And Ohio State’s younger players that may someday wind up being drafted aren’t there yet. Meechie Johnson was thrown into the fire as a 17-year old last season, and his potential really can’t be determined until we see him play consistent minutes with bit more preparation. Malaki Branham’s name has been tossed around as a potential draftee (at some point), but he won’t even start for the Buckeyes this season. His time will come, but it might not be this year.
I think that covers just about everyone. So yeah, we’re probably not going to hear a Buckeye’s name being called at the draft until 2023 again at the earliest. On the court, this team — and future teams — could still be very good. Being a great college player and a great NBA player are two very separate things, and sometimes there are deterrents NBA scouts see in a college player that they simply cannot change, like their age, height, etc. Only 60 players get taken each year in the NBA Draft. All the rest have to take a different path.
So assuming nobody on the 2021-2022 Ohio State men’s basketball team get drafted, how many players should we expect back? As I said earlier, if Liddell’s game does not continue to shift towards a more “modern” post player, he’s likely to stay. He’ll definitely enter the 2022 NBA Draft, but if he doesn’t improve his outside shot and passing this season, he will likely repeat the same motions next summer he did this year — entering the draft before withdrawing and returning to school.
Sueing is someone who I can visualize playing for an NBA team in 3-4 years, because he’s just so darn useful in every single way. He’ll score, grab rebounds, handle the ball, and defend at a pretty acceptable level. But he’s not flashy, and his stats won’t jump off the page at anyone. He’ll be 23 years old when the season is over, though, and I’m not sure if he’ll necessarily want to spend another year in school.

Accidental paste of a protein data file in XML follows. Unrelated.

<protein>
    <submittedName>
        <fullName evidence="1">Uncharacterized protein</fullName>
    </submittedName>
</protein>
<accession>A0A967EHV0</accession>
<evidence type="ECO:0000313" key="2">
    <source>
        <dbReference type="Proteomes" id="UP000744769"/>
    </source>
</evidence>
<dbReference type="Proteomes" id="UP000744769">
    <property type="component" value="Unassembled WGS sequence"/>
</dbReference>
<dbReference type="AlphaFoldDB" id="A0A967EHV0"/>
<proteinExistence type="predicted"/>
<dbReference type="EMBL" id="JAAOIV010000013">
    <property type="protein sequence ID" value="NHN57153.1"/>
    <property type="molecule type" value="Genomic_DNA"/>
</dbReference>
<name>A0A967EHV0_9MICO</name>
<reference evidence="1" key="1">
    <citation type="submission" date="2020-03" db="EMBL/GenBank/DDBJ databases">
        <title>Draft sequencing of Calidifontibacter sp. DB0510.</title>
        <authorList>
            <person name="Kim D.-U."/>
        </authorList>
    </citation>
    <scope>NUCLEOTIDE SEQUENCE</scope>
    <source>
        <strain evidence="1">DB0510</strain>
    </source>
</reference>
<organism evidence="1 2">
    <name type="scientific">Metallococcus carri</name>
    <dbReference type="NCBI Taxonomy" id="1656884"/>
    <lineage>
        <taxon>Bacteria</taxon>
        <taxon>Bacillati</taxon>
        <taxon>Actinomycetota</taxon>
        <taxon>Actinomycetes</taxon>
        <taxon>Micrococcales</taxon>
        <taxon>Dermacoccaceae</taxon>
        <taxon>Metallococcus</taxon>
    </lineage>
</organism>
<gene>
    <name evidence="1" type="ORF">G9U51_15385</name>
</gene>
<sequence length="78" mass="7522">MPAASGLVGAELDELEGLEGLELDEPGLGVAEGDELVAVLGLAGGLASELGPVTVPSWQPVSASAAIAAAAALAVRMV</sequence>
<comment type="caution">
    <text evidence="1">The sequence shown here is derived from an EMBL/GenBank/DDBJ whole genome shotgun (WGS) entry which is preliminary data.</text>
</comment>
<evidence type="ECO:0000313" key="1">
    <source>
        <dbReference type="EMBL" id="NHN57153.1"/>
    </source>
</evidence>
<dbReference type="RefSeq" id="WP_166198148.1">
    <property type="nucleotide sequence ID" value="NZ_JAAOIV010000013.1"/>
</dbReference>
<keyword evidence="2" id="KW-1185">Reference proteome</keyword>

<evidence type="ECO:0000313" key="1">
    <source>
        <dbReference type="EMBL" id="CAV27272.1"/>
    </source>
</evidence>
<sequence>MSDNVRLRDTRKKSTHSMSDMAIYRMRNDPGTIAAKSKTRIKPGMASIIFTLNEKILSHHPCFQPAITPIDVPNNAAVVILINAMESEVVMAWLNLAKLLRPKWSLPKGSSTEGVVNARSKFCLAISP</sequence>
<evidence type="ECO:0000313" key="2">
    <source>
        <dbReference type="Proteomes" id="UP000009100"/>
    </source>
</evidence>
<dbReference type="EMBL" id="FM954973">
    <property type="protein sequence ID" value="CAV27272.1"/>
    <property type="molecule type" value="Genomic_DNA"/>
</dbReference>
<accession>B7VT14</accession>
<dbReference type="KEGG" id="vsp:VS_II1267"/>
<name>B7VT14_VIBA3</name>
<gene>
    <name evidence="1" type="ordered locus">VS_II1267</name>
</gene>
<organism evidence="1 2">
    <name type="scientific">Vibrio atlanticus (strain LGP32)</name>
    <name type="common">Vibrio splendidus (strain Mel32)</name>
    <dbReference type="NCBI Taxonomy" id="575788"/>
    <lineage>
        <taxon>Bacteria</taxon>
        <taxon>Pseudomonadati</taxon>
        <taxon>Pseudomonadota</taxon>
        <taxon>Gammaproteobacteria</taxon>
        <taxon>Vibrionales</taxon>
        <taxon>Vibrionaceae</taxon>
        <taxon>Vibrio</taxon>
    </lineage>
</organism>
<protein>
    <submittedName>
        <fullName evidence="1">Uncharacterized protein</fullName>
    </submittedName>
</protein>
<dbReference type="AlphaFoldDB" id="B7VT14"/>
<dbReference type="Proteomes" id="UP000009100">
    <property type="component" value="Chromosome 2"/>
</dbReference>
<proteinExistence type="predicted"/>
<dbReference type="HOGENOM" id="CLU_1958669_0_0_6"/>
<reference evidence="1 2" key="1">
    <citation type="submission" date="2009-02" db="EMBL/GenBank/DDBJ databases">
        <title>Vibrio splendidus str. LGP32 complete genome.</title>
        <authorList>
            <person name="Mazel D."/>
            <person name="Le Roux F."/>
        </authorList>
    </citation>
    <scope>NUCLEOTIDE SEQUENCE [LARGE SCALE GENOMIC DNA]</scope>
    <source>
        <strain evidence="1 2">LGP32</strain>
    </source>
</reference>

Ahrens is interesting because he essentially does one thing better than anyone else in the B1G, which is shoot the three ball. He shoots three-pointers exclusively, which quite obviously will not translate to the NBA. He could play overseas after college, but I think Ahrens is a solid lock to return for a fifth year in 2022.
The rest of Ohio State’s seniors will either have exhausted their eligibility or will be so old that it seems unlikely they’ll return for another year of school (Brunk and Towns will both be 24 when the season ends). There’s a reason this team is second in the nation in experience — they’ve got some old-ass men on the roster.
With all that said, this how I expect the roster to look next season once the 2022 NBA Draft is over. This obviously doesn’t include any external transfers from other teams, because that stuff is completely unpredictable.
The 2022-2023 Ohio State men’s basketball team?
- Meechie Johnson
- Eugene Brown
- Malaki Branham
- Zed Key
- Kalen Etzler
- E.J. Liddell
- Justice Sueing
- Justin Ahrens
- Bruce Thornton
- Bowen Hardman
- Roddy Gayle Jr.
- Felix Okpara